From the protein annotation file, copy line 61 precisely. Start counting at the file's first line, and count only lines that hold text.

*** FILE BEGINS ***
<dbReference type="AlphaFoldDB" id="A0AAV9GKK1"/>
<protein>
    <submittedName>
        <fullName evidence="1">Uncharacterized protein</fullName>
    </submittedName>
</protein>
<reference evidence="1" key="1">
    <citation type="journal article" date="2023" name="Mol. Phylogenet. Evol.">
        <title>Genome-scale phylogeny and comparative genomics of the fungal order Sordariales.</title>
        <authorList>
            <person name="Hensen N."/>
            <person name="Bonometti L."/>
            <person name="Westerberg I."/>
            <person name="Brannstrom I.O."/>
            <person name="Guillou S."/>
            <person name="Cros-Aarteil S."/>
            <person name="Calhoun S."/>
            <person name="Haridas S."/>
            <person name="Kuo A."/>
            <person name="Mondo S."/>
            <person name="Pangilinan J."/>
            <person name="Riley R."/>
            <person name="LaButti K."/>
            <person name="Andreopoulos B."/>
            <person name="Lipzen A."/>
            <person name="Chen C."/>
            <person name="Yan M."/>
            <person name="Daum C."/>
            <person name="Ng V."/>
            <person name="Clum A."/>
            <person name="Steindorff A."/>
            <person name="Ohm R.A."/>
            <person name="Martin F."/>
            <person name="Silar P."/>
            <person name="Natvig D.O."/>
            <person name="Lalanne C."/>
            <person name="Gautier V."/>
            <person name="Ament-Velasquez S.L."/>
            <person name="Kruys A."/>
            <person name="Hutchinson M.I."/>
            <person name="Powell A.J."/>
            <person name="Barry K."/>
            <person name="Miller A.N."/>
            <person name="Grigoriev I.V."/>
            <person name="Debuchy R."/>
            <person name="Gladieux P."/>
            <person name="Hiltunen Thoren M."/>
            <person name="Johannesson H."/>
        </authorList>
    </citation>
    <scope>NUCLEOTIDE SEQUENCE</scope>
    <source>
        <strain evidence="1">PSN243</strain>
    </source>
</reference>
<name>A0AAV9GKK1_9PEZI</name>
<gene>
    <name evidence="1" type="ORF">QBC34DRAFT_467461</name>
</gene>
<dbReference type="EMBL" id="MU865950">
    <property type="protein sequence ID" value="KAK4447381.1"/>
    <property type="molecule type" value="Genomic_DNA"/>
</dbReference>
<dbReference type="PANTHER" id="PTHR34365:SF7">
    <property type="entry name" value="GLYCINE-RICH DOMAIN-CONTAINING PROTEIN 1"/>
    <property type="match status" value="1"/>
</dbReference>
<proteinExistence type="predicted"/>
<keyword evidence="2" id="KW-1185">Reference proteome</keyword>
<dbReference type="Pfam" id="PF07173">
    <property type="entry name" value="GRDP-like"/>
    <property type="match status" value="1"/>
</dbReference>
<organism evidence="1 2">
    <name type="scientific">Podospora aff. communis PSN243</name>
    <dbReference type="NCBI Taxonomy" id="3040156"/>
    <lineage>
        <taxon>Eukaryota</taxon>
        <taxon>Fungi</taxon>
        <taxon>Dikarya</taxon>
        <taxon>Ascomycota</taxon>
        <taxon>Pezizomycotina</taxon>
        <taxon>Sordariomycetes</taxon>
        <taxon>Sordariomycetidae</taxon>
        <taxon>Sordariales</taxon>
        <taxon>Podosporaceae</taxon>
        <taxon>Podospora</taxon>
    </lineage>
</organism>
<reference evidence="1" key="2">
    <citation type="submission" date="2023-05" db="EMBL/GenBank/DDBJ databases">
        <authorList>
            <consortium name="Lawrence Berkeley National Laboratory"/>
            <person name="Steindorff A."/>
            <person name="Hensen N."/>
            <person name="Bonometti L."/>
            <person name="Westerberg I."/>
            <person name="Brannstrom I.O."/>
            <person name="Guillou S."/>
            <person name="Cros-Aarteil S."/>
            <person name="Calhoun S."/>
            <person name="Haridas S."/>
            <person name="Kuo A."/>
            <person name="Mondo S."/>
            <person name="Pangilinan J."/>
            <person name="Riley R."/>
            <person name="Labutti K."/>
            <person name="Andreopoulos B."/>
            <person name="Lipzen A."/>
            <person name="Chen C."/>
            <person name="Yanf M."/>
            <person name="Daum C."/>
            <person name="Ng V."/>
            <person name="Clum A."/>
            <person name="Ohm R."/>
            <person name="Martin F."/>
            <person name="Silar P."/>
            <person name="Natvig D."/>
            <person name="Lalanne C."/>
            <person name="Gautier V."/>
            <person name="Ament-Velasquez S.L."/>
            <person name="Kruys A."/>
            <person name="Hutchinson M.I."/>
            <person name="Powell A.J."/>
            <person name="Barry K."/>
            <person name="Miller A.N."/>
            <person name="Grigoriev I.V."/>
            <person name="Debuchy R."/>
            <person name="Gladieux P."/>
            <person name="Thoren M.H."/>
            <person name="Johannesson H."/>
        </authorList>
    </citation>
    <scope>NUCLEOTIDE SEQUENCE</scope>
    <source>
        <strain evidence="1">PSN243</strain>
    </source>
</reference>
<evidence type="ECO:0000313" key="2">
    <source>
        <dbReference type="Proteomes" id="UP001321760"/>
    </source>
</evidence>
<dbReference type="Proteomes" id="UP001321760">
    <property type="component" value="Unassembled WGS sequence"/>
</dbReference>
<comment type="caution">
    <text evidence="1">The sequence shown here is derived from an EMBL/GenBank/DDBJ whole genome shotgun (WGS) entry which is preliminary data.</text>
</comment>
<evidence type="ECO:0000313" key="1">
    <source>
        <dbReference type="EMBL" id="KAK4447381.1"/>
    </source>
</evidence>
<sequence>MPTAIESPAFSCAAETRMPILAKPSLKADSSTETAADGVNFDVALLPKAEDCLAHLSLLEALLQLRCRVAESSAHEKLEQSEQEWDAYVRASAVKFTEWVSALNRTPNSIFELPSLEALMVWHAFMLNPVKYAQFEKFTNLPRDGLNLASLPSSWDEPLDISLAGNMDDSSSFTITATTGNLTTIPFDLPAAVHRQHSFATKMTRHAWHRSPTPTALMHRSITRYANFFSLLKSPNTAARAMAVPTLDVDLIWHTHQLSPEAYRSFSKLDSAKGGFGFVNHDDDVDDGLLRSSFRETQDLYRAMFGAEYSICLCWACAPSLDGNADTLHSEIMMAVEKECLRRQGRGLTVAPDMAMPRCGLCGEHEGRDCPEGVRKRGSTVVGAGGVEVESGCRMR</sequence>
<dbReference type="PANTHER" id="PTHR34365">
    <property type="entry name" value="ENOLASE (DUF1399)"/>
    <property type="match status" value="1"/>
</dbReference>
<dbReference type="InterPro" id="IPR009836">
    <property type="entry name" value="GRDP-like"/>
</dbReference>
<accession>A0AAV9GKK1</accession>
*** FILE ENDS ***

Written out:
    <property type="protein sequence ID" value="KAK4447381.1"/>